Tag Archives: becoming

The Tommyknockers (book)

Late last night and the night before,

Tommyknockers, Tommyknockers, knocking at the door.

I want to go out, don’t know if I can,

‘Cause I’m so afraid of the Tommyknocker man.

The Tommyknockers is a 1987 sci-fi novel written by Stephen King. It takes place in the same universe as most of his other books, but this one is about aliens as opposed to ghosts and monsters and the supernatural. It begins with Wild West novelist Bobbi Anderson discovering the tip of an enormous spaceship sticking out of the ground in the small town of Haven, Maine. She feels compelled to dig it out, but the ship starts releasing an odorless, invisible gas that starts to transform Bobbi and the citizens of Haven into something else, something not human.

There are a few characters who are immune to the “becoming”, one of them being Bobbi’s lifelong friend (and occasional lover) James Eric “Gard” Gardener. Gard is immune to the gas because of a steel plate in his head from a skiing accident a few years earlier. He helps Bobbi to dig out the ship over the course of a summer, watching helplessly as Bobbi and the townspeople start losing teeth and their sanity.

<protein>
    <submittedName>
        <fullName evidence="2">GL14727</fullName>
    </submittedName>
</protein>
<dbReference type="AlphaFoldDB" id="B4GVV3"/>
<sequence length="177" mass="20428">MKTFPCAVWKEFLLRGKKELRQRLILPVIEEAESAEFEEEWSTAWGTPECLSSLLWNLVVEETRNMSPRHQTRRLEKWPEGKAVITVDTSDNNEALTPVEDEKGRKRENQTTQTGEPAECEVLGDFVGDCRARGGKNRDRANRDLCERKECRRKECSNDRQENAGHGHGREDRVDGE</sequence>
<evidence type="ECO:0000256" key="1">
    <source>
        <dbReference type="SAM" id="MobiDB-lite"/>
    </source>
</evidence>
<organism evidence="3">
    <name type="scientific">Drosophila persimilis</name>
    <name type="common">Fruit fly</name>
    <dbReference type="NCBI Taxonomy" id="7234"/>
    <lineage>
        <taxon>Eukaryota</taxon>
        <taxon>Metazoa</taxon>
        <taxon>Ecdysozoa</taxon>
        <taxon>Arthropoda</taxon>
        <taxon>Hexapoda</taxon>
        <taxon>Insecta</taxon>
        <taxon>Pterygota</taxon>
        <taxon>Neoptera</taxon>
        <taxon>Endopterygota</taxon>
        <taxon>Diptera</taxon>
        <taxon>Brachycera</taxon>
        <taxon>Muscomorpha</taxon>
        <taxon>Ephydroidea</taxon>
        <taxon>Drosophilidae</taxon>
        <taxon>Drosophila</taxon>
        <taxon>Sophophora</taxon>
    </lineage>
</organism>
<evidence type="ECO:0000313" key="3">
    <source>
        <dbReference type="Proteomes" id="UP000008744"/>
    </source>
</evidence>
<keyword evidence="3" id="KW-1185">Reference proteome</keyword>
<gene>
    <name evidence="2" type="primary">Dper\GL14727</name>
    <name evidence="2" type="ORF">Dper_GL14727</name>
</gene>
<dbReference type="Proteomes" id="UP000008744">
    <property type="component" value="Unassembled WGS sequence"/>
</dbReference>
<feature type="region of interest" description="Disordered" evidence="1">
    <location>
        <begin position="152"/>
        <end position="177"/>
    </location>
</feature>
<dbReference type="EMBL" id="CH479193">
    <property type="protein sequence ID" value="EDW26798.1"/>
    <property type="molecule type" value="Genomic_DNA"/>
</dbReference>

What’s cool about this story is that there is no real main character. You could argue that Gard is the protagonist, you could point to Bobbi being the one who drives the plot forward, but the main character is really the town of Haven. The story is about how the spaceship affects the townspeople. It seems like almost every citizen in Haven gets at least one chapter that explores how the “becoming” changes them. There are a lot of background characters and subplots, but the whole thing comes together nicely in the end.

This is a great book, one of my favorite Stephen King stories. It’s pretty lengthy but it’s never boring. Stephen King knows how to tell a good story, and he has a great writing style. It’s casual, yet detailed. He has fun with the narrative, jumping around on the timeline and exploring the minds of different characters. It’s also a metaphor for substance abuse, so there are a lot of things to pick up on if you read between the lines. Read it. You’ll like it.

Critically Rated at 15/17

Written, Rated, and Reviewed by Brendan H. Young

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